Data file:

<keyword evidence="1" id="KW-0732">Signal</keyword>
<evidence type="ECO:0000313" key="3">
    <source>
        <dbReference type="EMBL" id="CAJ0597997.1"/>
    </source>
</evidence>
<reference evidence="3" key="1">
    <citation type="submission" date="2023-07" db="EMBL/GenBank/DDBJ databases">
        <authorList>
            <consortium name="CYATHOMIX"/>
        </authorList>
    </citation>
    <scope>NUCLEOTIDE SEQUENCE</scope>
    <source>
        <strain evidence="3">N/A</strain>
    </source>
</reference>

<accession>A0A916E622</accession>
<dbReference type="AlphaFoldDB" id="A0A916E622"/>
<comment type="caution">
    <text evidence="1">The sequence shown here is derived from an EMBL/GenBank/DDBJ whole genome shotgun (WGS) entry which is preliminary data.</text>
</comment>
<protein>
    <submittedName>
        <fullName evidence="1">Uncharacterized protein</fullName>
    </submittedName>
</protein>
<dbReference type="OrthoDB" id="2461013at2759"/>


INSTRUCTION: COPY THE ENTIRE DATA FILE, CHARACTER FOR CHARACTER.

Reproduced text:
<keyword evidence="1" id="KW-0732">Signal</keyword>
<evidence type="ECO:0000313" key="3">
    <source>
        <dbReference type="EMBL" id="CAJ0597997.1"/>
    </source>
</evidence>
<reference evidence="3" key="1">
    <citation type="submission" date="2023-07" db="EMBL/GenBank/DDBJ databases">
        <authorList>
            <consortium name="CYATHOMIX"/>
        </authorList>
    </citation>
    <scope>NUCLEOTIDE SEQUENCE</scope>
    <source>
        <strain evidence="3">N/A</strain>
    </source>
</reference>

<accession>A0A916E622</accession>
<dbReference type="AlphaFoldDB" id="A0A916E622"/>
<comment type="caution">
    <text evidence="1">The sequence shown here is derived from an EMBL/GenBank/DDBJ whole genome shotgun (WGS) entry which is preliminary data.</text>
</comment>
<protein>
    <submittedName>
        <fullName evidence="1">Uncharacterized protein</fullName>
    </submittedName>
</protein>
<dbReference type="OrthoDB" id="2461013at2759"/>